Bernice Bako has a passion for pursuits. As a results-oriented professional who focuses on details, she manages the marketing efforts/resources for Turner Construction Company, specifically the aviation, data centers, healthcare, pharma, industrial, and sports/public assembly sectors. She also serves as the national president for the Society for Marketing Professional Services. We spoke with Bernice to learn more about an AEC Marketer's perspective on the pursuit process. In this blog, she gives us her insights on the Go/No Go Process, overcoming response challenges during the pursuit, and debriefing.
The Go/No Go Process
"We really want to partner with our clients and engage with them as early as possible so we can mitigate as much risk as possible. If we can't do that, it’s critical that no matter the size of the firm, there must have a go/no go process. If you don’t have one, you create a lot of really bad habits and you take on a lot of risks. All firms need to be aware of the inherent risk in taking on a new project. There is a lot of work out there, but it isn't necessarily good work. A solid go/no go process helps to delineate what projects are really best for your firm."
Overcoming Challenges During the Pursuit
"We have incredibly knowledgeable technical staff in our industry. The engineers that commit to the construction industry are, are incredibly smart, know their craft and, when they get charged to build something on paper, they do a great job. Where we, as an industry can stumble, is telling that story in a concise manner. When we talk about the job, we want to do it in an approach that is well-written and tells a story so the client can really follow it.
Sometimes, when we respond about our company in RFPs, we give too much information about our backstory instead of talking more about the client's project. We can't seem to break that paradigm of throwing so much information at the RFP. However, a lot of clients still ask for a lot of the same information. In order for us as an industry to move forward, we need to think about ways that we can condense the amount of information being requested and the amount of information being submitted so it makes it easier for both parties."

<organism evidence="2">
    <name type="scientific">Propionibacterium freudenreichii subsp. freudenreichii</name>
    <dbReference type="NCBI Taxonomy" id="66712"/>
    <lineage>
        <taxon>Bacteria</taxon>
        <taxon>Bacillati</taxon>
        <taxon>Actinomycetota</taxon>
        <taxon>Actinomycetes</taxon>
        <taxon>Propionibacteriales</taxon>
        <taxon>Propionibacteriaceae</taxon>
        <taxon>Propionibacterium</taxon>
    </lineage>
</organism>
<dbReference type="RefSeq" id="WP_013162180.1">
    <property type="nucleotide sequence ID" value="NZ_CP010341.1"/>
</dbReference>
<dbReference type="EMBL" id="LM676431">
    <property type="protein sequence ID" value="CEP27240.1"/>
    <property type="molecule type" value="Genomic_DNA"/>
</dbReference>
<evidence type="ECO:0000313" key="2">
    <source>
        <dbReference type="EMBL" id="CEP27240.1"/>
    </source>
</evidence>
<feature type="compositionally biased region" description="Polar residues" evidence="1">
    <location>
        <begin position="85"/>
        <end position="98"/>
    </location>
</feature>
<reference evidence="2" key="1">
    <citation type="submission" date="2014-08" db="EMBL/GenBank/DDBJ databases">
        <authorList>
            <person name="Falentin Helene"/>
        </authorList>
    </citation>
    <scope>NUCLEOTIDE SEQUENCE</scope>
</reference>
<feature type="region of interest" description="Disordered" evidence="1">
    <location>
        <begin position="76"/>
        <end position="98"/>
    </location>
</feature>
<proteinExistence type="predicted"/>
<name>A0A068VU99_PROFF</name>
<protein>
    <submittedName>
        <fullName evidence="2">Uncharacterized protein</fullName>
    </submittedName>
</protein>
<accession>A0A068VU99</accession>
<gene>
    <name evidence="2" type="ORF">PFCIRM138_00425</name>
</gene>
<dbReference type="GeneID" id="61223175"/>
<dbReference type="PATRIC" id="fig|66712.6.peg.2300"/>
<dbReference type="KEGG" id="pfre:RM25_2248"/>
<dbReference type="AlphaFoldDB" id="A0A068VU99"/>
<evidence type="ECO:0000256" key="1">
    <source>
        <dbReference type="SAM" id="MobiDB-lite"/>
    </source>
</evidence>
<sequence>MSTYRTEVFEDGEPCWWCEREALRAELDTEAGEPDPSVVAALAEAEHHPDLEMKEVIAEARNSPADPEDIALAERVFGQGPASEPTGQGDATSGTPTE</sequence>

"We debrief particularly when it's on a job for a client where we know they're going to have multiple jobs. I think the beauty of the debrief is it allows you to set up for something else. It’s a great opportunity to cross-sell. Maybe the client didn’t know that your firm had a particular service line. You didn't give us a $250 million job, but we could do all your $10 million jobs. If you have a good attitude about it, it gives the client an opportunity to learn more about your firm.
Also, just because we lost a job, it doesn't mean that the proposal wasn't well done. But if we don't get that feedback, then we don't know which digital assets we should re-use. The key to debriefing is always to learn from it. There are some good things that we got out of this proposal that will help us with the next one."
Client expectations, project risks, and RFPs are always changing. By continuing to evaluate your go/go no process, pursuits materials, and the information gleaned from debriefing, your firm can continue to grow and set itself apart from the competition.